Guide to Fixing Windows Updates

The one thing that Microsoft needs to improve is rolling out smooth consistent updates, despite the fact the monthly updates released by Microsoft are amongst the most important maintenance tasks for any administrator to complete. These seem to break more often than anything else. There was some promise with the Microsoft Windows Update troubleshooter with Windows 10 / Server 2016 but alas these still fail regularly.

The first thing to check is the required services are running and set to automatic start.

  • Background Intelligent Transfer Service

  • Cryptographic Services

  • Delivery Optimization

  • Windows Update

It is still worth attempting a fix with the Windows Update Troubleshooter and performing a couple of reboots in-between. This can be access by typing Troubleshoot into the Start menu and clicking on Windows Update.

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The below steps are relevant for Windows 10/8/7 and Server 2019/16/12/2008.

Software Distribution Folder

The best option however is to just delete the Software Distribution Folder from c:\windows.

Windows won’t let you simply come along and delete the folder. You need to stop a few services first and, in some cases, disable them to stop starting up again automatically.

  • Background Intelligent Transfer Service

  • Cryptographic Services

  • Delivery Optimization

  • Windows Update

Once these services have stopped simply delete the folder. Starting the services again will automatically recreate the folder and required sub-folders. It’s always worth a reboot if you aren’t working on a server at this stage.

This process can be done from an Elevated Command prompt but personally I find it easier to do it manually.

net stop wuauserv

net stop bits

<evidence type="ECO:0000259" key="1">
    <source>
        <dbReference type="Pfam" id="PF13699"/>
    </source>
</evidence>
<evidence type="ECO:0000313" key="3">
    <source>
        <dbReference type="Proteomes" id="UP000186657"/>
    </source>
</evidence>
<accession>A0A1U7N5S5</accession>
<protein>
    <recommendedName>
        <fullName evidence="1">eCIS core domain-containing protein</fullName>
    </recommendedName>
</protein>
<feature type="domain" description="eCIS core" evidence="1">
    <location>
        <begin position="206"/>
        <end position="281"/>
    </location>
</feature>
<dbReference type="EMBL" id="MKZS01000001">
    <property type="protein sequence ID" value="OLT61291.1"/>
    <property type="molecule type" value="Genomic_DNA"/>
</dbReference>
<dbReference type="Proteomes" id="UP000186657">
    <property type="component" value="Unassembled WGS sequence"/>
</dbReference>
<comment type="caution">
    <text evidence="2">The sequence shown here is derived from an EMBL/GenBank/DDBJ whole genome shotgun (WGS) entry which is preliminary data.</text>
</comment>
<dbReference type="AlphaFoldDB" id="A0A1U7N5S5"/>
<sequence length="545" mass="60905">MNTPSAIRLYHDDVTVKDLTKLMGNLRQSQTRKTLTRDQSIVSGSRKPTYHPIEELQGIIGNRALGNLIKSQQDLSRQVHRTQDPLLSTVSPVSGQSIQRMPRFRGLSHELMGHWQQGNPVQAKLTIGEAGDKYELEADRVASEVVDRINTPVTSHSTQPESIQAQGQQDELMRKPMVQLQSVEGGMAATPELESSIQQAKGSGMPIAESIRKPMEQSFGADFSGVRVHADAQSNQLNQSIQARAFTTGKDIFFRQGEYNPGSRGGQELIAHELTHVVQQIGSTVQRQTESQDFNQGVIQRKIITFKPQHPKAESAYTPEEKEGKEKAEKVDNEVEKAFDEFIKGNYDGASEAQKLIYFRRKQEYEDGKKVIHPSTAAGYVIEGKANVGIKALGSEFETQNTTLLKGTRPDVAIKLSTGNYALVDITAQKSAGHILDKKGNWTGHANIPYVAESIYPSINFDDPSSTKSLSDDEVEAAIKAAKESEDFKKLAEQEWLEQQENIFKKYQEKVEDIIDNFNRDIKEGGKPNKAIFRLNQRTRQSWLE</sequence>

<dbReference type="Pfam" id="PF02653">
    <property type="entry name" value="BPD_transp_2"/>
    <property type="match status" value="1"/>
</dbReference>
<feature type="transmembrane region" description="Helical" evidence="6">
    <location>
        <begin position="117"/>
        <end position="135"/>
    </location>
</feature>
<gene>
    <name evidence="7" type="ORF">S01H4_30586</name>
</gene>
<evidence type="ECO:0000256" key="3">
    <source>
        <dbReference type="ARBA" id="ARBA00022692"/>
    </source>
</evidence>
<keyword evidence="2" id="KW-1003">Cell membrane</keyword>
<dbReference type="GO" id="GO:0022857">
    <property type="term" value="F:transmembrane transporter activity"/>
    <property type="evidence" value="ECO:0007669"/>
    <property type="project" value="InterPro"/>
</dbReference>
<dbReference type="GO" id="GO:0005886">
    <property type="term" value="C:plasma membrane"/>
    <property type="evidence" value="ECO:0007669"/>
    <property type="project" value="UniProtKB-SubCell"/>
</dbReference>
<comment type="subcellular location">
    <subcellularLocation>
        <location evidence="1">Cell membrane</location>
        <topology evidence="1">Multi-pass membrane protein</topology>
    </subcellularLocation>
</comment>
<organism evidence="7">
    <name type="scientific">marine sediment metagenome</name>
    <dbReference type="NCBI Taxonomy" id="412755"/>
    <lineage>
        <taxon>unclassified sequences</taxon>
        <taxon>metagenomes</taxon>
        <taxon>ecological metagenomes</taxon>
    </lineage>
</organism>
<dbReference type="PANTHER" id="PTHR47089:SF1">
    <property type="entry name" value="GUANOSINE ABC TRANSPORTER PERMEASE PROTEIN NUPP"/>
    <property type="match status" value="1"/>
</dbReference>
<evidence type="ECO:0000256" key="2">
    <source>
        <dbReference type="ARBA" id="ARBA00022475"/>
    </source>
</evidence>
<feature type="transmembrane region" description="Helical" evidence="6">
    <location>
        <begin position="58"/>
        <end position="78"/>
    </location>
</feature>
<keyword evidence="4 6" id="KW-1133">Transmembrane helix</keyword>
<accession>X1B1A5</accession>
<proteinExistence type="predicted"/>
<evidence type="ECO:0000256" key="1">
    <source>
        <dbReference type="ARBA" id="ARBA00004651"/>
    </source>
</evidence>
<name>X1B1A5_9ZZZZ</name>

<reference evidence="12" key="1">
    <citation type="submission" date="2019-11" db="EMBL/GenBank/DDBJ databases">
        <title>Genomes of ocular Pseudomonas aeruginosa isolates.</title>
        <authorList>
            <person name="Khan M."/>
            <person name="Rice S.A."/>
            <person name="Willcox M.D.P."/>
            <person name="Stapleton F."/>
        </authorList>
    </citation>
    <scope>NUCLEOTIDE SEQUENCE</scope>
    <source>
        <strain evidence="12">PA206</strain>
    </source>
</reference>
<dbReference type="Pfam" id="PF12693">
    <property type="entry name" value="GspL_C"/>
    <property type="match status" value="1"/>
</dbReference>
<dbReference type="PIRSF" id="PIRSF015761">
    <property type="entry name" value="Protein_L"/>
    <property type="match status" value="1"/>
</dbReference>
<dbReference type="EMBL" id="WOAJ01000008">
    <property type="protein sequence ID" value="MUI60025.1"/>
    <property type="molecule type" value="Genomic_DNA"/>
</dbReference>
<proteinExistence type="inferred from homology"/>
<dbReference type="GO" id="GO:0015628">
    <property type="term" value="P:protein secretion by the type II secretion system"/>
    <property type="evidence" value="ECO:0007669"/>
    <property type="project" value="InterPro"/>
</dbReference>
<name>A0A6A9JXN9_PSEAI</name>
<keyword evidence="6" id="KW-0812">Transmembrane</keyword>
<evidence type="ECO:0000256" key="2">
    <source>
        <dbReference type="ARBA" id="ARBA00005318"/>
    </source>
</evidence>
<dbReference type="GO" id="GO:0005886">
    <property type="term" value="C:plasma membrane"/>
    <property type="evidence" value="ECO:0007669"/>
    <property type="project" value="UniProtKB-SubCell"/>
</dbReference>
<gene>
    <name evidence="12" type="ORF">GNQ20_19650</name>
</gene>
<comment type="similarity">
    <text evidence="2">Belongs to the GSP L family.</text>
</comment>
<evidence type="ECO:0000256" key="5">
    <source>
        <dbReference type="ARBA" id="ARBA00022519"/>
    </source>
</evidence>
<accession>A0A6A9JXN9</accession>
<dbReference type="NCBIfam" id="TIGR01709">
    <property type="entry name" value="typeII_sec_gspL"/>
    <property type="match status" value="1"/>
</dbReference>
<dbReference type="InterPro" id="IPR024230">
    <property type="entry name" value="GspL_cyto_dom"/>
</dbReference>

net stop DoSvc

net stop CryptSvc

delete c:\windows\SoftwareDistribution SoftwareDistribution

net start wuauserv

net start bits

net start DoSvc

net start CryptSvc

If you are still having issues downloading updates, let’s check that nothing has been set locally to point the device at a source for the updates. This can be done by running gpedit.msc and looking at.

Computer Configuration\Administive Templates\Windows Components\Windows Update check that the setting “Specify Intranet Microsoft update service location” hasn’t been set. If it has, confirm the source is correct including port number.

If you’re on a corporate network, check no group policy has been set also for Windows Update.

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If you are using a WSUS server on your corporate network, it’s essential to check this is running correctly and downloading the required updates.

Microsoft do provide a link for troubleshooting various error codes. Although, they rarely provide something useful, other than to say run the Windows Troubleshooter. View here.

I have found in some circumstances it is also worth manually installing the current Windows CU (Cumulative Update). These can be downloaded directly from the Microsoft Catalogue and will usually be around 1GB in size. Make sure you download the correct CU for your Windows Version Number i.e. Windows 10 Build 1809.

Once through all that, updates should install correctly. A reboot of windows between steps often works wonders and sometimes running the steps multiple times between reboots helps. This is still very much a black art that Microsoft makes us go though but it does work eventually.

Even when Windows claims to be up to date, its always worth clicking on Update History and checking updates have installed in the last month without failure.

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